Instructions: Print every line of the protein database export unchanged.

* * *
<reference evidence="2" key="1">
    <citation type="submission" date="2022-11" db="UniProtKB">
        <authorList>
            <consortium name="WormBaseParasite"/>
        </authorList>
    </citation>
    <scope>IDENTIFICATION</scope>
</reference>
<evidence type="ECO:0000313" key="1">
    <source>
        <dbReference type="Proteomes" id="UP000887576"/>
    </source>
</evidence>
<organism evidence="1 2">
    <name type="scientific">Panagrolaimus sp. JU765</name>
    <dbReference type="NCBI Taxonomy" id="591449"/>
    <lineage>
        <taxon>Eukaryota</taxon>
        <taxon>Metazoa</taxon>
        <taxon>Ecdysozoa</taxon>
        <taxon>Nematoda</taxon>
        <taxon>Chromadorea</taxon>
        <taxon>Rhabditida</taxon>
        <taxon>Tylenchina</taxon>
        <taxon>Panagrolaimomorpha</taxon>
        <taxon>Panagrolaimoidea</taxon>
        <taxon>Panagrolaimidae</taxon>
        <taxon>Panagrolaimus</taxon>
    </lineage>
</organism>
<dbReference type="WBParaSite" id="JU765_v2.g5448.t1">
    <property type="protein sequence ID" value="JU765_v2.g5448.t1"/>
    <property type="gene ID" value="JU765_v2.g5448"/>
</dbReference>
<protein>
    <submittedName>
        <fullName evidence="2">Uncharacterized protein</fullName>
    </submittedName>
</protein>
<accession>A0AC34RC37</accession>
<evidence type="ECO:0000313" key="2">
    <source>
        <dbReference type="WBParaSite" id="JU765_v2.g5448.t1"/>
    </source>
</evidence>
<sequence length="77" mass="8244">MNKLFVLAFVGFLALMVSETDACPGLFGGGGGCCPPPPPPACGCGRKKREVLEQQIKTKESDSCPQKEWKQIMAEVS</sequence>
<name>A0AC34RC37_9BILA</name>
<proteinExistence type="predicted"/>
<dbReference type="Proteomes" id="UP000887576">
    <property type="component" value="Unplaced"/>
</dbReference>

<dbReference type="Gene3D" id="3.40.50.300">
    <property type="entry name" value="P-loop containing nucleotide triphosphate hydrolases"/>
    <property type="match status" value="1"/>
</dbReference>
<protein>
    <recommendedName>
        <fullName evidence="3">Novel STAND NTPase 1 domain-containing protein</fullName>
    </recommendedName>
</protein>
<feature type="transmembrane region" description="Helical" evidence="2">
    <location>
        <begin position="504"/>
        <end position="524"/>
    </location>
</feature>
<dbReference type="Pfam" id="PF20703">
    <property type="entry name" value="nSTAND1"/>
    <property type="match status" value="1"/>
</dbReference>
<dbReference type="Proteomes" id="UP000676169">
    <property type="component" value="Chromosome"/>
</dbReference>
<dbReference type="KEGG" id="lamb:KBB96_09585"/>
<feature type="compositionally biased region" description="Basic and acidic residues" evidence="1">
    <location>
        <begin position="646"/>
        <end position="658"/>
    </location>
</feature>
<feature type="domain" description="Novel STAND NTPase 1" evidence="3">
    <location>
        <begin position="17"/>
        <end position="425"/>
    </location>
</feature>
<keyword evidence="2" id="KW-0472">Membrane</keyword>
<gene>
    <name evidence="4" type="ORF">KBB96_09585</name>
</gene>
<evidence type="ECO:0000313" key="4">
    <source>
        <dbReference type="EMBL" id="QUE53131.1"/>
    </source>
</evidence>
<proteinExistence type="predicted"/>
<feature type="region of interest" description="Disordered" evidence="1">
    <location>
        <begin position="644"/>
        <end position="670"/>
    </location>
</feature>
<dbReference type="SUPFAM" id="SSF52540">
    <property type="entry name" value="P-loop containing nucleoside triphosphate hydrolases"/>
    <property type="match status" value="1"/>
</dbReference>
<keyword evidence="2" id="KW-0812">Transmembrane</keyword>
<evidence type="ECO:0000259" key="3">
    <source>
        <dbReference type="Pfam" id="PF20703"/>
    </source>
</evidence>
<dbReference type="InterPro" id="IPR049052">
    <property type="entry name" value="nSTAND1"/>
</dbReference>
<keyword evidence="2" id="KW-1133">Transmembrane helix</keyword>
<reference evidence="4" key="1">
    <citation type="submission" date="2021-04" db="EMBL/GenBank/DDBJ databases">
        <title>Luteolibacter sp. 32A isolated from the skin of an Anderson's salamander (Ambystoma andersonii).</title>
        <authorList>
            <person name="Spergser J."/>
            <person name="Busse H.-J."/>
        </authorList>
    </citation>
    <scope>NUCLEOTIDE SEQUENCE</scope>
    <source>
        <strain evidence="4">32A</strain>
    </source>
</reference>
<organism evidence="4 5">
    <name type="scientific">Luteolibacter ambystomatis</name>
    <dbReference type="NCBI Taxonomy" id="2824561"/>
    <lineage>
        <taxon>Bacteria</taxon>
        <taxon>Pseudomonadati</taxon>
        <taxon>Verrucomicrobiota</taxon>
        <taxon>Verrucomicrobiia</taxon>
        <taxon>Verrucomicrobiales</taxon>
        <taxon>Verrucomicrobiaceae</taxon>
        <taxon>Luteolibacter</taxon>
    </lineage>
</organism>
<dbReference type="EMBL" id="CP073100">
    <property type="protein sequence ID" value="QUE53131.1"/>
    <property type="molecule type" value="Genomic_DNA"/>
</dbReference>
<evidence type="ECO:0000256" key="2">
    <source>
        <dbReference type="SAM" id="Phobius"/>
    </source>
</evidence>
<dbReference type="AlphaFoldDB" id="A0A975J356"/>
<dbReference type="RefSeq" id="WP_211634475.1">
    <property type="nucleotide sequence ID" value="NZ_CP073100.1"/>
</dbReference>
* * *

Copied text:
<reference evidence="2" key="1">
    <citation type="submission" date="2022-11" db="UniProtKB">
        <authorList>
            <consortium name="WormBaseParasite"/>
        </authorList>
    </citation>
    <scope>IDENTIFICATION</scope>
</reference>
<evidence type="ECO:0000313" key="1">
    <source>
        <dbReference type="Proteomes" id="UP000887576"/>
    </source>
</evidence>
<organism evidence="1 2">
    <name type="scientific">Panagrolaimus sp. JU765</name>
    <dbReference type="NCBI Taxonomy" id="591449"/>
    <lineage>
        <taxon>Eukaryota</taxon>
        <taxon>Metazoa</taxon>
        <taxon>Ecdysozoa</taxon>
        <taxon>Nematoda</taxon>
        <taxon>Chromadorea</taxon>
        <taxon>Rhabditida</taxon>
        <taxon>Tylenchina</taxon>
        <taxon>Panagrolaimomorpha</taxon>
        <taxon>Panagrolaimoidea</taxon>
        <taxon>Panagrolaimidae</taxon>
        <taxon>Panagrolaimus</taxon>
    </lineage>
</organism>
<dbReference type="WBParaSite" id="JU765_v2.g5448.t1">
    <property type="protein sequence ID" value="JU765_v2.g5448.t1"/>
    <property type="gene ID" value="JU765_v2.g5448"/>
</dbReference>
<protein>
    <submittedName>
        <fullName evidence="2">Uncharacterized protein</fullName>
    </submittedName>
</protein>
<accession>A0AC34RC37</accession>
<evidence type="ECO:0000313" key="2">
    <source>
        <dbReference type="WBParaSite" id="JU765_v2.g5448.t1"/>
    </source>
</evidence>
<sequence length="77" mass="8244">MNKLFVLAFVGFLALMVSETDACPGLFGGGGGCCPPPPPPACGCGRKKREVLEQQIKTKESDSCPQKEWKQIMAEVS</sequence>
<name>A0AC34RC37_9BILA</name>
<proteinExistence type="predicted"/>
<dbReference type="Proteomes" id="UP000887576">
    <property type="component" value="Unplaced"/>
</dbReference>

<dbReference type="Gene3D" id="3.40.50.300">
    <property type="entry name" value="P-loop containing nucleotide triphosphate hydrolases"/>
    <property type="match status" value="1"/>
</dbReference>
<protein>
    <recommendedName>
        <fullName evidence="3">Novel STAND NTPase 1 domain-containing protein</fullName>
    </recommendedName>
</protein>
<feature type="transmembrane region" description="Helical" evidence="2">
    <location>
        <begin position="504"/>
        <end position="524"/>
    </location>
</feature>
<dbReference type="Pfam" id="PF20703">
    <property type="entry name" value="nSTAND1"/>
    <property type="match status" value="1"/>
</dbReference>
<dbReference type="Proteomes" id="UP000676169">
    <property type="component" value="Chromosome"/>
</dbReference>
<dbReference type="KEGG" id="lamb:KBB96_09585"/>
<feature type="compositionally biased region" description="Basic and acidic residues" evidence="1">
    <location>
        <begin position="646"/>
        <end position="658"/>
    </location>
</feature>
<feature type="domain" description="Novel STAND NTPase 1" evidence="3">
    <location>
        <begin position="17"/>
        <end position="425"/>
    </location>
</feature>
<keyword evidence="2" id="KW-0472">Membrane</keyword>
<gene>
    <name evidence="4" type="ORF">KBB96_09585</name>
</gene>
<evidence type="ECO:0000313" key="4">
    <source>
        <dbReference type="EMBL" id="QUE53131.1"/>
    </source>
</evidence>
<proteinExistence type="predicted"/>
<feature type="region of interest" description="Disordered" evidence="1">
    <location>
        <begin position="644"/>
        <end position="670"/>
    </location>
</feature>
<dbReference type="SUPFAM" id="SSF52540">
    <property type="entry name" value="P-loop containing nucleoside triphosphate hydrolases"/>
    <property type="match status" value="1"/>
</dbReference>
<keyword evidence="2" id="KW-0812">Transmembrane</keyword>
<evidence type="ECO:0000259" key="3">
    <source>
        <dbReference type="Pfam" id="PF20703"/>
    </source>
</evidence>
<dbReference type="InterPro" id="IPR049052">
    <property type="entry name" value="nSTAND1"/>
</dbReference>
<keyword evidence="2" id="KW-1133">Transmembrane helix</keyword>
<reference evidence="4" key="1">
    <citation type="submission" date="2021-04" db="EMBL/GenBank/DDBJ databases">
        <title>Luteolibacter sp. 32A isolated from the skin of an Anderson's salamander (Ambystoma andersonii).</title>
        <authorList>
            <person name="Spergser J."/>
            <person name="Busse H.-J."/>
        </authorList>
    </citation>
    <scope>NUCLEOTIDE SEQUENCE</scope>
    <source>
        <strain evidence="4">32A</strain>
    </source>
</reference>
<organism evidence="4 5">
    <name type="scientific">Luteolibacter ambystomatis</name>
    <dbReference type="NCBI Taxonomy" id="2824561"/>
    <lineage>
        <taxon>Bacteria</taxon>
        <taxon>Pseudomonadati</taxon>
        <taxon>Verrucomicrobiota</taxon>
        <taxon>Verrucomicrobiia</taxon>
        <taxon>Verrucomicrobiales</taxon>
        <taxon>Verrucomicrobiaceae</taxon>
        <taxon>Luteolibacter</taxon>
    </lineage>
</organism>
<dbReference type="EMBL" id="CP073100">
    <property type="protein sequence ID" value="QUE53131.1"/>
    <property type="molecule type" value="Genomic_DNA"/>
</dbReference>
<evidence type="ECO:0000256" key="2">
    <source>
        <dbReference type="SAM" id="Phobius"/>
    </source>
</evidence>
<dbReference type="AlphaFoldDB" id="A0A975J356"/>
<dbReference type="RefSeq" id="WP_211634475.1">
    <property type="nucleotide sequence ID" value="NZ_CP073100.1"/>
</dbReference>